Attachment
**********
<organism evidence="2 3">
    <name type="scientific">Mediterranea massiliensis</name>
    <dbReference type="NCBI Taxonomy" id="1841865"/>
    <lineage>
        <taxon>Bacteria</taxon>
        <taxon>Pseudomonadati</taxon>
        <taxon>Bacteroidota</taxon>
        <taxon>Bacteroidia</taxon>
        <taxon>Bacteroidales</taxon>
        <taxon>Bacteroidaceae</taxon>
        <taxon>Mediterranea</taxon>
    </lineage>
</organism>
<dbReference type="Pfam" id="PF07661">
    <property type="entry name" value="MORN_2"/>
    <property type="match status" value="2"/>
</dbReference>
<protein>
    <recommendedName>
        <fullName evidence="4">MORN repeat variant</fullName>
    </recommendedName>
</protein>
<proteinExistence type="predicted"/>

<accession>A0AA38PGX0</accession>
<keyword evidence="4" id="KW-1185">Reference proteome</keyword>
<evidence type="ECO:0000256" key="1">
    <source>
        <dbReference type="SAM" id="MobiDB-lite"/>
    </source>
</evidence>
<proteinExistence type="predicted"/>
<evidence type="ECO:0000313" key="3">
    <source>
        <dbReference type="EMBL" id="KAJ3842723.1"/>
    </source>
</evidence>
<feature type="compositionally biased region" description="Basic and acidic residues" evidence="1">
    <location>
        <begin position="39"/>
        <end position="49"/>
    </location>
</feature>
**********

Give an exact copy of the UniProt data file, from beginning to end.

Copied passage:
<organism evidence="2 3">
    <name type="scientific">Mediterranea massiliensis</name>
    <dbReference type="NCBI Taxonomy" id="1841865"/>
    <lineage>
        <taxon>Bacteria</taxon>
        <taxon>Pseudomonadati</taxon>
        <taxon>Bacteroidota</taxon>
        <taxon>Bacteroidia</taxon>
        <taxon>Bacteroidales</taxon>
        <taxon>Bacteroidaceae</taxon>
        <taxon>Mediterranea</taxon>
    </lineage>
</organism>
<dbReference type="Pfam" id="PF07661">
    <property type="entry name" value="MORN_2"/>
    <property type="match status" value="2"/>
</dbReference>
<protein>
    <recommendedName>
        <fullName evidence="4">MORN repeat variant</fullName>
    </recommendedName>
</protein>
<proteinExistence type="predicted"/>

<accession>A0AA38PGX0</accession>
<keyword evidence="4" id="KW-1185">Reference proteome</keyword>
<evidence type="ECO:0000256" key="1">
    <source>
        <dbReference type="SAM" id="MobiDB-lite"/>
    </source>
</evidence>
<proteinExistence type="predicted"/>
<evidence type="ECO:0000313" key="3">
    <source>
        <dbReference type="EMBL" id="KAJ3842723.1"/>
    </source>
</evidence>
<feature type="compositionally biased region" description="Basic and acidic residues" evidence="1">
    <location>
        <begin position="39"/>
        <end position="49"/>
    </location>
</feature>